Did you know Lexus has been making “F” cars for ten years? Wait, did you know that Lexus was even making F cars? I did but I didn’t know that. Somewhere in the back of my mind, I knew Lexus had this F designation, but I never knew what it designated. So here we are, ten years on, and we get to celebrate, what, exactly?
According to Lexus, that F badge means the car has “the purest expression of Lexus performance.” Sure, whatever. Essentially F is to Lexus what M is to BMW and S is to Audi. F is the performance sub-brand within Lexus itself. And, to say the least, Lexus is pretty durned happy about making these things for ten years.
Windy City Showcase
They are so happy in fact, that at this year’s Chicago Auto Show, the Japanese luxo-brand rolled out not one but two commemorative rides: The 2018 Lexus GS F and RC F 10th Anniversary. The GS F and RC F special editions are set to arrive at Lexus dealers this summer and, unsurprisingly, will come with exclusive features befitting of limited-edition models.
Starting with the outside, both cars come in a matte finish Nebula Gray paint scheme. This is a fond return to matte finishes for Lexus, since the last time they used it was on their LFA supercar. And while we’re here: Hey Lexus, when are we going to get a follow-on to the LFA? Anyhoo, Lexus says this new Nebula Gray has been toughened up for “the rigors of everyday use, including the ability to withstand the average mechanized car wash.” That’s nice of them.
Polished black multispoke 19-inch wheels shod with Michelin Pilot Sport PS2 tires come standard, and contrast nicely with the dark gray paint. Beneath these fancy wheels are blue brake calipers to add a splash of color.
Deep Blue Something
On the inside, that theme continues with blue carbon fiber trim for the panels and dash with blue leather accents throughout. Further cool anniversary stuff to be found in the RC F coupe are the sport seats outlined in blue leather with white accents, and a blue shift knob. Same goes for the steering wheel and instrument panel. For the GS F, there’s additional blue carbon trim on the center console, a blue suede dash, and blue seatbelt straps.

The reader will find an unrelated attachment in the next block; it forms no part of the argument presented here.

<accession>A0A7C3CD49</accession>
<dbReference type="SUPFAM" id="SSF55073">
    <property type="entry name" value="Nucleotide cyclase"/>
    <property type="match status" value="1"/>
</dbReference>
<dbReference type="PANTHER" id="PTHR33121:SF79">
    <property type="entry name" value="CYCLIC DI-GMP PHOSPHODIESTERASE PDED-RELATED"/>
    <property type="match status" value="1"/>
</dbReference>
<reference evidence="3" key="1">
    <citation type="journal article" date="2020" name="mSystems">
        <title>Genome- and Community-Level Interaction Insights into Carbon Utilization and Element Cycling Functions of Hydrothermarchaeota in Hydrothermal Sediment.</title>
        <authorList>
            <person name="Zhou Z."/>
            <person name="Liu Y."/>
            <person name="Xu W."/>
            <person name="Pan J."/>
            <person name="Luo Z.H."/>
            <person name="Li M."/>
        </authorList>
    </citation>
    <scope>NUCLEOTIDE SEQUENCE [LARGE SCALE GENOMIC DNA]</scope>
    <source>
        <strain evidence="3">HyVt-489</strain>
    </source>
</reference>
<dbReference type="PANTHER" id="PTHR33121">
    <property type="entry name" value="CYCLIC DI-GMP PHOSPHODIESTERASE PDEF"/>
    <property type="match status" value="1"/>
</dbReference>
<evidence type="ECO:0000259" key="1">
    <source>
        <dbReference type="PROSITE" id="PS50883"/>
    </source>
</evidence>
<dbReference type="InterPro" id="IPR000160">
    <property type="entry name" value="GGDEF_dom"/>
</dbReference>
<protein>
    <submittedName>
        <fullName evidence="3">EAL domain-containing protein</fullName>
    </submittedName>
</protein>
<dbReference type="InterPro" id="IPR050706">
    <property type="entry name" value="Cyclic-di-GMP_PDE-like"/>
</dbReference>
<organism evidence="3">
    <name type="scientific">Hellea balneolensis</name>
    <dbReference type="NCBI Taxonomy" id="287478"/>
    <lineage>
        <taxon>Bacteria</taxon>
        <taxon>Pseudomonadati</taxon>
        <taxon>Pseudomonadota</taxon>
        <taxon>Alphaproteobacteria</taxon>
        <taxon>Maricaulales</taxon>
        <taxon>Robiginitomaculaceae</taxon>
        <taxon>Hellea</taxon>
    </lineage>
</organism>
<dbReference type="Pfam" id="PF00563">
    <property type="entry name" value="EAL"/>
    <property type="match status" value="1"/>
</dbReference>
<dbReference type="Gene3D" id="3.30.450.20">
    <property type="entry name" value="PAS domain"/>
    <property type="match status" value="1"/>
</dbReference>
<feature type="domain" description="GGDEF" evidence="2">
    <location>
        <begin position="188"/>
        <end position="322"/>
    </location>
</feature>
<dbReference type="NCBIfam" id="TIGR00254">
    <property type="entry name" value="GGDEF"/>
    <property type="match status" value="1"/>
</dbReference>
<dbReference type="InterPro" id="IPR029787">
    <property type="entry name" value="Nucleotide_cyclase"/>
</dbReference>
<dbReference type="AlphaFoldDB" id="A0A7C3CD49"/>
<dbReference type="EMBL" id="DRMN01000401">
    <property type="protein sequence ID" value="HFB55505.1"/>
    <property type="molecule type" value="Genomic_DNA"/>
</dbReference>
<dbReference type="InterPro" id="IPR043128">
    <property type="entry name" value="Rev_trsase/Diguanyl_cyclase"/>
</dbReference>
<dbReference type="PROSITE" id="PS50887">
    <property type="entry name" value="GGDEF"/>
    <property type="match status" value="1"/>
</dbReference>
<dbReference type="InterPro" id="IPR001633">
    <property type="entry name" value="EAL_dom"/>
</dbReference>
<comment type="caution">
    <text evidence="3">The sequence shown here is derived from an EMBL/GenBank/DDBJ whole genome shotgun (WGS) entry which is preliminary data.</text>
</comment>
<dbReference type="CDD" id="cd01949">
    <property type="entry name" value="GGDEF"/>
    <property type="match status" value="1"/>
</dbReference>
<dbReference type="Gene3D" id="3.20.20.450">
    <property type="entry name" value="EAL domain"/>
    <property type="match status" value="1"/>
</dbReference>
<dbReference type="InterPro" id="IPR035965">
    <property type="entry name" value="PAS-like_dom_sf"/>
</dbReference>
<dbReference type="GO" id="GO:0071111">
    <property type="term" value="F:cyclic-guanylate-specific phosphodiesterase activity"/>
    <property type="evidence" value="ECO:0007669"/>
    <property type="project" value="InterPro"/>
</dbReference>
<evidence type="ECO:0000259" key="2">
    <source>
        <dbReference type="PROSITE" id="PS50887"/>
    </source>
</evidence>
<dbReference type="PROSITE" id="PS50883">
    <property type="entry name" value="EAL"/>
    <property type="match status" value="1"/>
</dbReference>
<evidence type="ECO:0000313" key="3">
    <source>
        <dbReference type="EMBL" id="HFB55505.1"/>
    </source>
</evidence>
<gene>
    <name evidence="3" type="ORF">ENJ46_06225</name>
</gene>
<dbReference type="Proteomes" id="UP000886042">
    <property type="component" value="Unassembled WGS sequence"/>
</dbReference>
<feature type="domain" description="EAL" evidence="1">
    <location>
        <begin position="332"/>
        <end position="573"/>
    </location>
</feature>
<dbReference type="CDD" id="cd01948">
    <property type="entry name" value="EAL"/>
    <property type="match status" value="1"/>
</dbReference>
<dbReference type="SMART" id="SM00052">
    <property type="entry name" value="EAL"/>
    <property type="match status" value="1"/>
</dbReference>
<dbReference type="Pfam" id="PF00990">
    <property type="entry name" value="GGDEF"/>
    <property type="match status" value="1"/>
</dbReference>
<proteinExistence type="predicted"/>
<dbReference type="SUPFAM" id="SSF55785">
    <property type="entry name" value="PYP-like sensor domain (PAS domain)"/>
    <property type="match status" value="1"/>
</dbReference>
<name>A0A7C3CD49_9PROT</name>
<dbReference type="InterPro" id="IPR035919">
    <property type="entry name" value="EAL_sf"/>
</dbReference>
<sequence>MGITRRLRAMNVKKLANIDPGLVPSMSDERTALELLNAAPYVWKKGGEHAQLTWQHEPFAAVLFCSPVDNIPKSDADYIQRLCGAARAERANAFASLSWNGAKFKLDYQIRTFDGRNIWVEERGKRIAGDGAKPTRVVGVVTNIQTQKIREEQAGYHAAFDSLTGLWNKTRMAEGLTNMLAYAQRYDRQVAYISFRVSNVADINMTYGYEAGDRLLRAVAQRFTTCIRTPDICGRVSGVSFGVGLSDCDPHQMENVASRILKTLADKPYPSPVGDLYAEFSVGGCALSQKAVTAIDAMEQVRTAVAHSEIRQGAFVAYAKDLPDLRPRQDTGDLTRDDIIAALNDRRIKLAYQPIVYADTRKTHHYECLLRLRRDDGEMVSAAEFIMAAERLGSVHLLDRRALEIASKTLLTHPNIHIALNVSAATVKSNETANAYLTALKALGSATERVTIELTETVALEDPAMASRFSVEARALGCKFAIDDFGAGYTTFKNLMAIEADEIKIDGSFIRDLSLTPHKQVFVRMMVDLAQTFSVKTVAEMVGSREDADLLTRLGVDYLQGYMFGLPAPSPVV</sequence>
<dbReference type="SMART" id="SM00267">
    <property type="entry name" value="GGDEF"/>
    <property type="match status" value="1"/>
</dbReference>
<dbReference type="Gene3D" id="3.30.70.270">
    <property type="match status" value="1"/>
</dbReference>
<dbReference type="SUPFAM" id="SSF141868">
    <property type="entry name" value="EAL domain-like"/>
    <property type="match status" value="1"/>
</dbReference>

Blue, blue, blue. Everywhere blue!
Power & Performance
Powertrain-wise, both the coupe and sedan work with the same 467 horsepower 5.0-liter V8, but there are differences and tweaks here and there. The plant in the RC F coupe sends the grunt to the rear wheels via an eight-speed automatic box. Lexus says this is good enough to scoot to 60 mph in 4.4 seconds. Nice! There’s also a Torsen limited-slip diff as standard, along with variable dampers (shocks) and multiple drive modes. If you want to take up the option, there’s a torque vectoring differential available. Take it.
Like I said, the GS F sedan has the same mill and also works with the same eight-speed automatic to put power to the rears. The torque vectoring diff, however, comes standard. Even though the GS F is a sedan, it is only a tic slower than the RC F coupe, clocking 4.5 seconds from a stop to 60 mph. Oh, and it gets up to 24 mpg on the highway. Not bad! Variable dampers? Check. A selection of drive modes? Also check, but there’s a full custom setting allowing you to adjust different parameters. Slick.
Pricing & Availability
Finally, there is the nearly compulsory engraved plaque bragging about the car’s limited-edition status. And by limited, Lexus means only 240 10th Anniversary RC Fs will be seen on the streets. That works out to one anniversary RC F per U.S. dealer. So get line now. If your tastes run more toward the GS F, you really got to hustle, since there will be only 100 of them.
Lexus says there will be additional packages for both, but cryptically notes they “will be required.” What on Earth that means, I do not know. There’s no word on pricing either.
Tony Borroz has spent his entire life racing antique and sports cars. He is the author of Bricks & Bones: The Endearing Legacy and Nitty-Gritty Phenomenon of The Indy 500, available in paperback or Kindle format.